Rawalpindi bans construction of schools and hospitals on major highways

Rawalpindi bans construction of schools and hospitals on major highways

Rawalpindi bans the construction of schools and hospitals on major highways. Divisional Commissioner Syed Gulzar Hussain Shah banned the approval of educational institutions and health facilities on major roadways on Thursday, citing the need to avoid traffic congestion and accidents.

“No new approvals should be granted for schools, colleges, or hospitals along the main road. All schools and hospitals must have four road-cross assistants,” he stated, and directed the deputy commissioners of Rawalpindi Division’s four districts, including Rawalpindi, Attock, Chakwal, and Jhelum, to ensure that assistant commissioners of the division participate in traffic awareness campaigns in their districts.

Schools housed in rented buildings should promptly relocate, change orders should be issued, and the condition of an assistance on the road will apply to hospitals as well, he said.

The commissioner was co-chairing a meeting with Regional Police Officer Ashfaq Ahmed to discuss improving the Rawalpindi Division’s traffic system and current circumstances.

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Saif Anwar Jappa, Additional Commissioner (Coordination), Deputy Commissioner Mohammad Ali, a city police officer, the secretary of the Regional Transport Authority, the director of excise, the deputy director of information, and traffic police officials attended the meeting.

The conference was convened following the chief secretary of Punjab expressing worry about the recent deaths of four youngsters in a road accident in Bahawalpur.

He issued severe instructions to strengthen the province’s traffic system in all 36 districts in order to prevent a repeat of this unfortunate catastrophe.

He advised commissioners that all schools located on major thoroughfares should have their four road-crossing assistants on hand to assist students in crossing the road.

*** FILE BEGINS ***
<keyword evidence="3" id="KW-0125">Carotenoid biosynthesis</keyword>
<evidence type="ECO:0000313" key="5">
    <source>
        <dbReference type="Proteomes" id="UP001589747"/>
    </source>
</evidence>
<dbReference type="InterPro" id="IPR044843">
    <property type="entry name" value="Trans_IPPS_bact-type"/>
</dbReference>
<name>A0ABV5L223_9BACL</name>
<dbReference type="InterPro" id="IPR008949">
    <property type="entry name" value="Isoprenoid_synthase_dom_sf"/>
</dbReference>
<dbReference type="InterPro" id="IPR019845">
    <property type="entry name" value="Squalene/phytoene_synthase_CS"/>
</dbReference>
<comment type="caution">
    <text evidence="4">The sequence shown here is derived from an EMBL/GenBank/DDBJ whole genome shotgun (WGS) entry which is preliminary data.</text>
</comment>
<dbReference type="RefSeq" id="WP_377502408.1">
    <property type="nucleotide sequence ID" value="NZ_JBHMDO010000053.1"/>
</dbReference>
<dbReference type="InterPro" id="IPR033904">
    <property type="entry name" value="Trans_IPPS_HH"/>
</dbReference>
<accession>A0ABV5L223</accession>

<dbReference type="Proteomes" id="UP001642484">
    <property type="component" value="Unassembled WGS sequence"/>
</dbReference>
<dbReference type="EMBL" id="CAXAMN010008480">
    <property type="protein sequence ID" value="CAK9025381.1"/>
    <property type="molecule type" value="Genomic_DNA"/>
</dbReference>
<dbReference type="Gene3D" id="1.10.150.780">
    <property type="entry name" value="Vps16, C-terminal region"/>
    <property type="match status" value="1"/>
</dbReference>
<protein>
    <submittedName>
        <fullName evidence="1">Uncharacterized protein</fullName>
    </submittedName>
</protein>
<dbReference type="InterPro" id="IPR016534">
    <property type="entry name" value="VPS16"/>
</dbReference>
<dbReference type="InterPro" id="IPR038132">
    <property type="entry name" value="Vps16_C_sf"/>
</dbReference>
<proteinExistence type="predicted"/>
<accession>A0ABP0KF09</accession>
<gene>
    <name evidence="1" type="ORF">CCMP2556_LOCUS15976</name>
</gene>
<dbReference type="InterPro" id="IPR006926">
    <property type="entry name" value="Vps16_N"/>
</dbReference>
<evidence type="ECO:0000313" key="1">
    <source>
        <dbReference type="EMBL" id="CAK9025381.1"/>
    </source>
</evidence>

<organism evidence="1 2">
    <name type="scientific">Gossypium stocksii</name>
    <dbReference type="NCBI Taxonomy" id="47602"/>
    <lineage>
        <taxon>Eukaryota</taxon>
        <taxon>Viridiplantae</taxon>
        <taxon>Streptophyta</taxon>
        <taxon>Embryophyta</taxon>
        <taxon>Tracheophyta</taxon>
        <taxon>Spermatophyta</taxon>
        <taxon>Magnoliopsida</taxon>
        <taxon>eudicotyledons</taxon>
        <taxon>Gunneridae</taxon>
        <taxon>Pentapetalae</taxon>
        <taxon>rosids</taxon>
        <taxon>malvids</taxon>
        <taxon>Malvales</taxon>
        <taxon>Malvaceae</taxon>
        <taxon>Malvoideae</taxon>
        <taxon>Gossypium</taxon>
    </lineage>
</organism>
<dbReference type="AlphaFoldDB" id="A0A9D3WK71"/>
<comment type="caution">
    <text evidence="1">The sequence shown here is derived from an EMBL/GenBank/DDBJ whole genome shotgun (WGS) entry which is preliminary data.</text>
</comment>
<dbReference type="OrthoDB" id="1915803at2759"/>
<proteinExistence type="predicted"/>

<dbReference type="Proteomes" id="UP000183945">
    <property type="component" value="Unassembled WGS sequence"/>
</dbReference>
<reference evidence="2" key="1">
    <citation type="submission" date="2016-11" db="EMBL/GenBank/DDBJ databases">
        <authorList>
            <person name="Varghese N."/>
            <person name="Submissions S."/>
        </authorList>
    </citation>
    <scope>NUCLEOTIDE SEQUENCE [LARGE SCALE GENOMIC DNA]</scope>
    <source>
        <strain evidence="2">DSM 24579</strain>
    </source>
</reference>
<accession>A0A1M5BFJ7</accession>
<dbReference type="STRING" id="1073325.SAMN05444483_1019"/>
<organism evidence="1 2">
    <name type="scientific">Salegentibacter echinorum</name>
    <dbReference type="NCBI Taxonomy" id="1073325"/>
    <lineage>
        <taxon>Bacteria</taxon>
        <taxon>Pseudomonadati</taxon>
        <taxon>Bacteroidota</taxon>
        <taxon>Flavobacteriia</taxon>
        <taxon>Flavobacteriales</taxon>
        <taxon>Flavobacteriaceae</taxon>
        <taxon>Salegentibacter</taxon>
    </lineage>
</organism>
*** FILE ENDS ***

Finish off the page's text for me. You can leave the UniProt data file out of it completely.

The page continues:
In partnership with the district administration, a public awareness campaign on road safety will be conducted, during which members of Rescue 1122, the motor vehicle examiner, assistant commissioners, and district commissioners will visit schools and colleges to deliver lectures.

The commissioner stated that a traffic audit should be conducted by a team comprised of traffic police, Rescue 1122, and highway officials.

Mr Shah stated that all dark spots on the road should be identified and the services of a traffic sergeant should be sought in this regard. “At least two drivers should be kept on long route buses, and strict action should be taken against workshops where trolleys are installed in front of moon vehicles to prevent their manufacture, which causes accidents and endangers the lives and property of the public.”

RPO Ahmed stated that every year, between 18 and 20,000 individuals become crippled as a result of traffic accidents, a figure that is larger than the number of fatalities.

One should wear seat belts while driving and helmets while riding a motorbike might help prevent accidents, he said, adding that it was critical to raise awareness about road safety education, enforcement, and the environment.

He also emphasized the critical nature of road safety audits.

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